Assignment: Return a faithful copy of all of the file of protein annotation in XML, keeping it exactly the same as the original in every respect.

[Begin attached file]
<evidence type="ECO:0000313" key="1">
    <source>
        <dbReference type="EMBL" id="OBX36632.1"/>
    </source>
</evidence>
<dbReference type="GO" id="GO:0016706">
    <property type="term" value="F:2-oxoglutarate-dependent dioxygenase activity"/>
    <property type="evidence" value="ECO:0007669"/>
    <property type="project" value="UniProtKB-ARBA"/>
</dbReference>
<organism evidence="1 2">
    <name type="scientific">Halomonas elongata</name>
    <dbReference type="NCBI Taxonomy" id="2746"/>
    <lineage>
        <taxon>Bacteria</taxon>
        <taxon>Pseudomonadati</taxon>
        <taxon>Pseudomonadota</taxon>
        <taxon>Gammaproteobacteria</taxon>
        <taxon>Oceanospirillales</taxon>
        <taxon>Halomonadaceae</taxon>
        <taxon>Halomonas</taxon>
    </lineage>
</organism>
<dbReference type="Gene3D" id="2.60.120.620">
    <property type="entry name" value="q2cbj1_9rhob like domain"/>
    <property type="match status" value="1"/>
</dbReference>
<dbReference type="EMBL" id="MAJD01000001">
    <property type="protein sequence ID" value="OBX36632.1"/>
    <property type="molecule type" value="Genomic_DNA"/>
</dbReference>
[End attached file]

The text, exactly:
<evidence type="ECO:0000313" key="1">
    <source>
        <dbReference type="EMBL" id="OBX36632.1"/>
    </source>
</evidence>
<dbReference type="GO" id="GO:0016706">
    <property type="term" value="F:2-oxoglutarate-dependent dioxygenase activity"/>
    <property type="evidence" value="ECO:0007669"/>
    <property type="project" value="UniProtKB-ARBA"/>
</dbReference>
<organism evidence="1 2">
    <name type="scientific">Halomonas elongata</name>
    <dbReference type="NCBI Taxonomy" id="2746"/>
    <lineage>
        <taxon>Bacteria</taxon>
        <taxon>Pseudomonadati</taxon>
        <taxon>Pseudomonadota</taxon>
        <taxon>Gammaproteobacteria</taxon>
        <taxon>Oceanospirillales</taxon>
        <taxon>Halomonadaceae</taxon>
        <taxon>Halomonas</taxon>
    </lineage>
</organism>
<dbReference type="Gene3D" id="2.60.120.620">
    <property type="entry name" value="q2cbj1_9rhob like domain"/>
    <property type="match status" value="1"/>
</dbReference>
<dbReference type="EMBL" id="MAJD01000001">
    <property type="protein sequence ID" value="OBX36632.1"/>
    <property type="molecule type" value="Genomic_DNA"/>
</dbReference>